Why Michael Mann Gave The Aviator Away To Martin Scorsese
Michael Mann has made so many films about obsessives, it's still rather stunning that he passed on the opportunity to direct "The Aviator." After all, Howard Hughes was the ultimate obsessive, a man hellbent on the attainment of perfection in everything he did. Mann is known to share many of these traits. He pushed so hard for an authentic portrayal of drug trafficking in "Miami Vice" that cast and crew often felt imperiled (conditions during the Dominican Republic portion of the shoot sent co-star Jamie Foxx scrambling back to the United States).
But Mann insists his reticence had nothing to do with identifying too closely with the famed renaissance man. It was simply a matter of timing that led him to offer the project to Martin Scorsese.
In a DGA Quarterly Magazine interview with F.X. Feeney (whose Taschen book on the director's work is a must-read), Mann observed, "Usually I think I know what I'm going to look for next, and usually that turns out to be wrong." In this case, he'd just finished "Ali," another biopic about a larger-than-life American icon. Though he loved John Logan's screenplay for "The Aviator" and dearly wanted to work with Leonardo DiCaprio, he remarked that "I felt I would be doing a rerun of what I'd just done."
Mann found himself enamored with a new project, a work of fiction about a taxi driver (Jamie Foxx) who picks up a lethal passenger (Tom Cruise) at LAX. According to Mann:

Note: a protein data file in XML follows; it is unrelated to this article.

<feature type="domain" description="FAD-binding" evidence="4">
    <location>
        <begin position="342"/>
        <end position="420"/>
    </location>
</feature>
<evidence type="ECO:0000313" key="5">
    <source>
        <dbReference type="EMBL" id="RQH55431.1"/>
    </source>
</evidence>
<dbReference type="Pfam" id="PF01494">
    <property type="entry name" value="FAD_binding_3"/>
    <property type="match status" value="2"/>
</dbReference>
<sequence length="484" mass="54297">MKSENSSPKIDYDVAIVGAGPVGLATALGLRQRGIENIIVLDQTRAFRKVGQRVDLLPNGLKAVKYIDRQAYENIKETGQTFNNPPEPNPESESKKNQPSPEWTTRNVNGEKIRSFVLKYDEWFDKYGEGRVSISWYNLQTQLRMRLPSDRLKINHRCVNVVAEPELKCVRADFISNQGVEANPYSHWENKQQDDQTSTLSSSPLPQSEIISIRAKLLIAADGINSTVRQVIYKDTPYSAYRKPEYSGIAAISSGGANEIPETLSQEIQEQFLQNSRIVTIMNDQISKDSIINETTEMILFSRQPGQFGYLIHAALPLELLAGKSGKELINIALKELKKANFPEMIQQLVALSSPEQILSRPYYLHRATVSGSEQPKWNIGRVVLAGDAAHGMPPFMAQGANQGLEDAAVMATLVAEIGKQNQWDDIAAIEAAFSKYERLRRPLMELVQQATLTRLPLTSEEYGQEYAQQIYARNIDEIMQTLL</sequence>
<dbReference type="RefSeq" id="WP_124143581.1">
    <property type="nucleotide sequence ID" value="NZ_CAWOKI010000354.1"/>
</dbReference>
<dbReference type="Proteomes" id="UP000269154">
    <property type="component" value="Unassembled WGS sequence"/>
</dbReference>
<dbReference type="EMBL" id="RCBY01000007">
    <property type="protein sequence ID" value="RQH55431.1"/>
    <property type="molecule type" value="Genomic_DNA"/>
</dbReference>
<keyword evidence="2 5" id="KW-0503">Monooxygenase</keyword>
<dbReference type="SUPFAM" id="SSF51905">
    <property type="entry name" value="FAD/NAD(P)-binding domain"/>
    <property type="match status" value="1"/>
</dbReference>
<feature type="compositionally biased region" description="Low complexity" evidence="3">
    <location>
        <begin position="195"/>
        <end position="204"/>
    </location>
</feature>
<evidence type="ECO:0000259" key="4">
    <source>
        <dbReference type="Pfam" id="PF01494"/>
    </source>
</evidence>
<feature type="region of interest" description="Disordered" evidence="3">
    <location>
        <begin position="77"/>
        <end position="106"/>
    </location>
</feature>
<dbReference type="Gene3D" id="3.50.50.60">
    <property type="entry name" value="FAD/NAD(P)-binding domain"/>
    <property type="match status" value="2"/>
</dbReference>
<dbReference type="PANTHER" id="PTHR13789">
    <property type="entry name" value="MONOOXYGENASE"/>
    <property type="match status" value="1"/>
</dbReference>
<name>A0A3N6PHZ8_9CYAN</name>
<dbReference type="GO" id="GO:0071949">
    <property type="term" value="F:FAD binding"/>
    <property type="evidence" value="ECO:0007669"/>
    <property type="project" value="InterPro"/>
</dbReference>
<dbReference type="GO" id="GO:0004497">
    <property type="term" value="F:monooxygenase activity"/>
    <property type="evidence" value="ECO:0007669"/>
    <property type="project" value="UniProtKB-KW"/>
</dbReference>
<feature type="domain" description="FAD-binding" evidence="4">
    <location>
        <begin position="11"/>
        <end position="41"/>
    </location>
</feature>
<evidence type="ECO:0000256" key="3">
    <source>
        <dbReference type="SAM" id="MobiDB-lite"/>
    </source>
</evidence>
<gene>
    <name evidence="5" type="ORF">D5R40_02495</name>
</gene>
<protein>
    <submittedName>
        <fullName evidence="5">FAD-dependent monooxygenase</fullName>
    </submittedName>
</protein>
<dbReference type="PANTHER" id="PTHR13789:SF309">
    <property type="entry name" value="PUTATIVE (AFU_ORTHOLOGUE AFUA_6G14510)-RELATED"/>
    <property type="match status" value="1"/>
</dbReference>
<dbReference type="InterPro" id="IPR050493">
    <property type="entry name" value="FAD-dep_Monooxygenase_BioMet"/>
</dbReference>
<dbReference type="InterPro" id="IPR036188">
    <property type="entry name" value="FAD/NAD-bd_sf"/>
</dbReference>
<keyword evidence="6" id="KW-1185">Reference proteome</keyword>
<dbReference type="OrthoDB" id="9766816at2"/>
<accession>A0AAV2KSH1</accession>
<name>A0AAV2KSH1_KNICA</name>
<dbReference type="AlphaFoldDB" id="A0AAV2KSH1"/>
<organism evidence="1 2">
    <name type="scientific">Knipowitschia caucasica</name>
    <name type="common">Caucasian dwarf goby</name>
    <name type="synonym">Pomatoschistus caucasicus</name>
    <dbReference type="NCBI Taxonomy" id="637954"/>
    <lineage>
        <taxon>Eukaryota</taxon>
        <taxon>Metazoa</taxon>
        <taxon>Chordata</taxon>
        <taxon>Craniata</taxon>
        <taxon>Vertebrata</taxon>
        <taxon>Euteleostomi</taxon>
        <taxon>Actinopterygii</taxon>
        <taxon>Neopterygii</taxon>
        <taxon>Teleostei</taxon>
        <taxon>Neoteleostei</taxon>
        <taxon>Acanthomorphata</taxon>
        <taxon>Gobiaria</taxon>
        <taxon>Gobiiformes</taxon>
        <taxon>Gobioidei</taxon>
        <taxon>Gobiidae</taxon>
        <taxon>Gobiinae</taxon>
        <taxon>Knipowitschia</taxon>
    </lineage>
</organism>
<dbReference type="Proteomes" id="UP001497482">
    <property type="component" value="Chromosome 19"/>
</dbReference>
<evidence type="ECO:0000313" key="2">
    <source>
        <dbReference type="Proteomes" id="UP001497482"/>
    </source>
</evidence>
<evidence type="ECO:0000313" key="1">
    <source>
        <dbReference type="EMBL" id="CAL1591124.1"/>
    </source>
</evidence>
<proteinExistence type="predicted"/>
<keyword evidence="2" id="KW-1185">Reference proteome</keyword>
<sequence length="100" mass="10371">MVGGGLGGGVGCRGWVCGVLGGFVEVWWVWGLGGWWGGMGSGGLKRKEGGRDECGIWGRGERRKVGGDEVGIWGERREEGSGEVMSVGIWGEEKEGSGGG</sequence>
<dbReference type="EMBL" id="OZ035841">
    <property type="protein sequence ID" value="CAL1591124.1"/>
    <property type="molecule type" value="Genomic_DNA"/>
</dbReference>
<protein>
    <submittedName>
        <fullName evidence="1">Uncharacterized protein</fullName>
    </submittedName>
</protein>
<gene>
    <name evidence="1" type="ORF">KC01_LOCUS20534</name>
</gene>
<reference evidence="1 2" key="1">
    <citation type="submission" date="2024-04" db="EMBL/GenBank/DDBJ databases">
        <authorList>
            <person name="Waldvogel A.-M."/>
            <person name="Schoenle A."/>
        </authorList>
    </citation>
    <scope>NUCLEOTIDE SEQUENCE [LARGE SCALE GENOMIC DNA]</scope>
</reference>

"What attracted me to 'Collateral' was the opportunity to do the exact opposite: a microcosm; 12 hours; one night; no wardrobe changes; two people; small lives; inside a cab; a small time frame viewed large. I very much admired the hard, gem-like construction of Stuart Beattie's screenplay. There were a lot of modifications as we prepared to shoot, but the structure was there from the start — and it was tremendously appealing. That made my decision. I asked Marty [Scorsese] if he wanted to do 'The Aviator.'"
It Takes An Obsessive To Know An Obsessive
It's hard to imagine either filmmaker regretting how it all played out. "Collateral" was a box office hit that earned Jamie Foxx a 2004 Academy Award nomination for Best Supporting Actor (the same year he won Best Actor for "Ray"). "The Aviator" was a hit as well, but it was built primarily to dominate at the Oscars. Though the Academy showered it with eleven nominations, its only win in the major categories was Best Supporting Actress for Cate Blanchett. This was something of a disappointment.
"The Aviator" is a very good movie, but it's unusually restrained for Scorsese. While he brilliantly captures elements of Hughes' madness (particularly his reckless production of "Hell's Angels"), the whole package proves impenetrable. There was nothing spiritual about Hughes. He was just a rich kid driven by a singular, bloodless delusion. By the end of the movie, we're as baffled by Hughes as we were at the outset. Scorsese and Logan fastidiously depict the tragedy of Hughes's existence, but the film leaves you longing for the insight of a true obsessive like Mann.
You can't help but wonder if the filmmaker had a healthy fear of flying too close to that flame.
Read this next: Every Martin Scorsese Feature Ranked From Worst To Best
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